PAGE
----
Milia in Kids
Milia are small white cysts that form from an accumulation of dead skin cells near the skin's surface. In children, milia can form at any age, but are often seen in newborns and manifest as white bumps on the nose and face.
In babies, milia resolves on its own, but in older children, treat milia under the care of a doctor.
Milia presents as small, individual, white or yellow slightly raised bumps on the skin around the nose, cheeks and sometimes the chin, as stated by Medline Plus. Milia also form as bumps on the gums or the roof of the mouth.
How They Form
Dead skin cells adhere to and become trapped underneath new skin. They collect in small pockets, which develop into milia. In older children, this occurs with clogged sweat glands and hair follicles and irritated or inflamed skin. In newborns, milia form because they have underdeveloped oil glands at birth.
- Dead skin cells adhere to and become trapped underneath new skin.
- In newborns, milia form because they have underdeveloped oil glands at birth.
Primary milia develop on their own from trapped dead skin cells and manifest around the eyes and nose. Prolonged sun exposure or an existing skin condition may cause secondary milia to develop. These conditions cause dead skin cells to clog hair follicles and sweat glands.
Milia may form on the skin of children affected by rashes, such as from poison ivy, or burn injuries and blisters.
Diagnosis, Complications and Prognosis
Careful examination by a doctor is enough to diagnose milia. They have a pearly white, raised presentation that are easily observable and does not require further testing.
According to Medline Plus, there are no known complications associated with milia in children. Milia are not liked for their appearance and improper removal may leave the area with a scar.
- Careful examination by a doctor is enough to diagnose milia.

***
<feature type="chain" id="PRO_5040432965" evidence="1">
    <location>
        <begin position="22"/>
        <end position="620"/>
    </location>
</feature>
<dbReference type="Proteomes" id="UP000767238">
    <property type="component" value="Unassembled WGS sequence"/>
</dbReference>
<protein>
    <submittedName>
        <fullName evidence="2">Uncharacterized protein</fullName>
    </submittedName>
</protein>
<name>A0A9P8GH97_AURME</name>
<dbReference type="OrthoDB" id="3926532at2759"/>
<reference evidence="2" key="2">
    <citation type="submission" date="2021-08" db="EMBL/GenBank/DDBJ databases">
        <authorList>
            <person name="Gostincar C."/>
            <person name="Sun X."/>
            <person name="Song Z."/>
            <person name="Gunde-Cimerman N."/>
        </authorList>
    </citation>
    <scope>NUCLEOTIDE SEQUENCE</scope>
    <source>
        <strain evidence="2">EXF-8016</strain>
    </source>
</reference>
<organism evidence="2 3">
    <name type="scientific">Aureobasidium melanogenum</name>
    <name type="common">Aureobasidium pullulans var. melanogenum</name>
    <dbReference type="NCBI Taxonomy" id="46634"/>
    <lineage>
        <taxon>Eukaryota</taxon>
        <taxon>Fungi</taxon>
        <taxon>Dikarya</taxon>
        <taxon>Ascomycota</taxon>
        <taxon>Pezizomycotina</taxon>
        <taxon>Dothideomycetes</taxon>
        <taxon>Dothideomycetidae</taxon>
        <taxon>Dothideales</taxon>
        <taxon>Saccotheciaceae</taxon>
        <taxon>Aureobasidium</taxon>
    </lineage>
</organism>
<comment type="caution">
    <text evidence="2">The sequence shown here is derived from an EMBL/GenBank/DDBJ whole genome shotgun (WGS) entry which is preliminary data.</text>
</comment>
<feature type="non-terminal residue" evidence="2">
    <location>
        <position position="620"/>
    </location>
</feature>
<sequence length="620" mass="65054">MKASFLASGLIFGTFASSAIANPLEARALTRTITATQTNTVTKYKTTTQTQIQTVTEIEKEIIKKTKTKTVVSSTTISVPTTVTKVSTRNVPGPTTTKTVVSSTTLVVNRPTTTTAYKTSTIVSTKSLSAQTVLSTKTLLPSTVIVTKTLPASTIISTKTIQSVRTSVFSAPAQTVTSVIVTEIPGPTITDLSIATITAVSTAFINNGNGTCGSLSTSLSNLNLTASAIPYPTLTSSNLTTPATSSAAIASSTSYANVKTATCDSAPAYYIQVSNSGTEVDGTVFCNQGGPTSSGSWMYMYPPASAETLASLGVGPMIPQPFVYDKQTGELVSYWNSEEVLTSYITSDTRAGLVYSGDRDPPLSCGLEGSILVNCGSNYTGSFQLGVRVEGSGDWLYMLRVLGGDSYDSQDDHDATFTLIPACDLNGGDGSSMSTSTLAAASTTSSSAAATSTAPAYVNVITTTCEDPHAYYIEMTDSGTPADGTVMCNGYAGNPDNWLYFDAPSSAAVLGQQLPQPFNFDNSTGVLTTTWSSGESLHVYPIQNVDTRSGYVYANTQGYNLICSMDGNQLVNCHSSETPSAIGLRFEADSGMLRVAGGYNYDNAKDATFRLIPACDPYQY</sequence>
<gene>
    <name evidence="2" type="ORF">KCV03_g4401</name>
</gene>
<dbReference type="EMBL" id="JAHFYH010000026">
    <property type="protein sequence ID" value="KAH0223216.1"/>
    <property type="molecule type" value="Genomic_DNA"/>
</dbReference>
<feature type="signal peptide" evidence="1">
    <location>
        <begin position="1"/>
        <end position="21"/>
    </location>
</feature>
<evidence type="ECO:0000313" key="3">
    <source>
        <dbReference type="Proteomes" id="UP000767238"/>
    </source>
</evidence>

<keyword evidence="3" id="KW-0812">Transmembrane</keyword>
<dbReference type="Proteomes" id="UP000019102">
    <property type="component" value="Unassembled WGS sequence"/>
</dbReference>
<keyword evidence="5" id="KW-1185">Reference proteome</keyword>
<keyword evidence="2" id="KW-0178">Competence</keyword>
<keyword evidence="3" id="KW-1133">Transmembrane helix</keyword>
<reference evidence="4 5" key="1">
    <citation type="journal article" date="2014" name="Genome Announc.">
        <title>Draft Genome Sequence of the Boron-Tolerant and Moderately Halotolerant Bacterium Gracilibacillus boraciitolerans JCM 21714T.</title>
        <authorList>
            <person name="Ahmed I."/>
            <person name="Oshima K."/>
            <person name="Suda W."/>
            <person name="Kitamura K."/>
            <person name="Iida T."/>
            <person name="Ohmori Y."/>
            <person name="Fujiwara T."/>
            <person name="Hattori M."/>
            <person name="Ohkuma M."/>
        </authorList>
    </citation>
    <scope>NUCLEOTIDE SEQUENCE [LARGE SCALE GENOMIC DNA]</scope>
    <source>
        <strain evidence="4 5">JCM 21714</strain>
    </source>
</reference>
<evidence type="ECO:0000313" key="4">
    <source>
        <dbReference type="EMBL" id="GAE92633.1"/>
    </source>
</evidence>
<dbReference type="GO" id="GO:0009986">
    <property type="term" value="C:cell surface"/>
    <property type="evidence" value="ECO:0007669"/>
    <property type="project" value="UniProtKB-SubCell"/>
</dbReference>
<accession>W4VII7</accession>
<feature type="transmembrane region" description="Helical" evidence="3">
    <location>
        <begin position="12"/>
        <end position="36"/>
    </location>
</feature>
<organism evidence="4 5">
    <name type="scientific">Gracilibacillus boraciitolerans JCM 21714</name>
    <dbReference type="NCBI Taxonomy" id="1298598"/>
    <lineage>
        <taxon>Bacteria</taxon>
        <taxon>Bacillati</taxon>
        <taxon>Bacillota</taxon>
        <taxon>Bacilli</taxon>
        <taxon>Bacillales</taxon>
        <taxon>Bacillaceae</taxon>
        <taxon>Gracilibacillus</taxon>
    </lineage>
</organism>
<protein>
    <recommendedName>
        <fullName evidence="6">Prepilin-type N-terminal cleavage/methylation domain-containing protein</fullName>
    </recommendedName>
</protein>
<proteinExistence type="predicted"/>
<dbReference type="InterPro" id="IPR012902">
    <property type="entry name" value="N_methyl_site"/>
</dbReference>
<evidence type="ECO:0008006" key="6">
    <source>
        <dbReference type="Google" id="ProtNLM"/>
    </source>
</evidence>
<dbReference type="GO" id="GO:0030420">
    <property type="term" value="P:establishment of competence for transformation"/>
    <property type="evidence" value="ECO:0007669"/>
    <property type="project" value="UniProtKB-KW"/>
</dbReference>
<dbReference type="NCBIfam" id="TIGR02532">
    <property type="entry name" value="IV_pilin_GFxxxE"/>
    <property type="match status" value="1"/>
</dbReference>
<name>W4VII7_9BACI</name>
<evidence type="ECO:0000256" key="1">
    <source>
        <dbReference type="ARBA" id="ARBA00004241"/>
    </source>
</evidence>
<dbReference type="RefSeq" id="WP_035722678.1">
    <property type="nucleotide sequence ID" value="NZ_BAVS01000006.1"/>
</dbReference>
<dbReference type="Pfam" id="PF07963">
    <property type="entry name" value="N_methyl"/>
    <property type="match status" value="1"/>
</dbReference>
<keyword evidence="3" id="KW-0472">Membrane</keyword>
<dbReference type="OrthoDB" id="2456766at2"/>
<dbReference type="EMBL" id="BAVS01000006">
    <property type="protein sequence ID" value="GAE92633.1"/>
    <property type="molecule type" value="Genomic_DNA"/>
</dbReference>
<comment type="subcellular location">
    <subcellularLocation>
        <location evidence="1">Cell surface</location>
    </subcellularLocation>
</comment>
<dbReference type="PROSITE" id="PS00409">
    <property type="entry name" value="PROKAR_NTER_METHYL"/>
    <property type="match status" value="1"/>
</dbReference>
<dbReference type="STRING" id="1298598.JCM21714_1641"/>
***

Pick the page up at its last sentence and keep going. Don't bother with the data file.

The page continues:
- According to Medline Plus, there are no known complications associated with milia in children.
The resolution or treatment of milia usually results in a good prognosis. Once it goes away it does not reoccur.
Milia resolve on their own in children. In newborns, the milia eventually go away as their sweat glands and skin develop. In older children, milia may not go away by themselves. Doctors will treat the skin conditions that cause the secondary milia, which may also resolve the milia. Other methods of treatment include topical creams containing retinoid, skin peels or physical removal of the cyst, according to Skinsight Research.
- Milia resolve on their own in children.
- In newborns, the milia eventually go away as their sweat glands and skin develop.
As stated by Medline Plus, there are no known ways to prevent milia from forming, especially in infants. Preventing skin injuries may prevent secondary milia from forming on the skin.
Naima Manal's articles on health, diet, nutrition, alternative medicine, education, parenting, crafts, travel, home and garden and home improvement have appeared on various websites. Manal received her Bachelor of Science in biology/pre-medical studies from Molloy College in 1994 and has been a freelance writer, teacher and homeschooling mom since 1993.